Australian Royal Commission - Key Takeaways and Outcomes
Kevin Nixon from Deloitte examines some of the key takeaways and outcomes from the Australian Royal Commission final report.Kevin Nixon from Deloitte examines some of the key takeaways and outcomes from the Australian Royal Commission final report.
The world has been watching the Australian Royal Commission into Misconduct in the Banking, Superannuation and Financial Services Industry with intent. Established on 14 December 2017 and led by High Court Justice and Royal Commissioner Kenneth Hayne, the Royal Commission released the final report to a waiting audience on 4 February 2019. The 76 recommendations within the report represent a measured and pragmatic response, and, as such, have divided opinion.
Seven rounds of public hearings were held. They covered themes from insurance and financial advice, to those living in remote communities and the agricultural sector, to broader structural questions.
These hearings were a combination of case studies and appearances from those affected by misconduct, as well as the very public cross-examination of the banks’ CEOs and senior leadership in particular, as well as insurers and wealth managers. Over the period, more than 10,000 complaints were submitted by the public – and it seemed like just as many headlines.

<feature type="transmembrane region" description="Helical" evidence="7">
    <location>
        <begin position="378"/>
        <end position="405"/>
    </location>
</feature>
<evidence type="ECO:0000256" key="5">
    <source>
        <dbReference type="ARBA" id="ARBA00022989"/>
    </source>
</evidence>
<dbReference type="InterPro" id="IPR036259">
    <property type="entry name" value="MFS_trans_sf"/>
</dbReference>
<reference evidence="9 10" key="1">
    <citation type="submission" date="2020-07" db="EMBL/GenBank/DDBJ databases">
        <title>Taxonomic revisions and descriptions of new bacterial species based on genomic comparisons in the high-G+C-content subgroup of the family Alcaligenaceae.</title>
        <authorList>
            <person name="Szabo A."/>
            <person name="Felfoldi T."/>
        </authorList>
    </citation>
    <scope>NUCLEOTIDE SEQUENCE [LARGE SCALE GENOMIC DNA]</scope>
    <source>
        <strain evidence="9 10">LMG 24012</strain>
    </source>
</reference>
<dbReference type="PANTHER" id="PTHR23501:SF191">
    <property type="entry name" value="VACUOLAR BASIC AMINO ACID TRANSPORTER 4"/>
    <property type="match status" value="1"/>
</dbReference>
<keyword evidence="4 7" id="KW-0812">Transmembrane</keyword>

Commissioner Hayne comments that the issue at hand is not one of a lack of regulation, but an apparent perception that compliance [to the law] is voluntary. Despite the report’s first chapter being entitled ‘Banking’, mortgage brokers seem to be the hardest hit, with large structural changes recommended. These include formal requirements for brokers to act in the ‘best interests’ of borrowers, with a civil penalty on breach.
As well as changes in commission structures, the report provides broader recommendations on remuneration, particularly where practices have the potential to lack accountability or lead to conflicts of interest. These include extending remuneration structures to non-financial risks such as misconduct and compliance.
One of the most important recommendations is the proposed expansion and modifications to the Banking Executive Accountability Regime (BEAR) – a form of the UK’s Senior Managers Regime. By broadening BEAR, there will be a greater focus on accountability across the industry and more formal governance built into organisational structures.
The report recommends retaining the current regulatory structure. However, it calls for several major changes in supervision and enforcement. These include greater collaboration between the Australian Prudential Regulation Authority (APRA) and the Australian Securities and Investments Commission (ASIC) through new principles for co-regulation, statutory obligations for cooperation and information sharing, and joint administration of BEAR.
With these changes, we are likely to see a more empowered regulatory mechanism, greater enforcement, and increased industry oversight.
It is clear that the Royal Commission will have a lasting impact on the Australian financial services industry, even if only for the long path to rebuilding trust.
Importantly for international observers, the Royal Commission has highlighted that robust compliance, monitoring, reporting and accountability mechanisms are critical to managing conduct and maintaining trust.
Kevin Nixon, Global Advisor, Deloitte.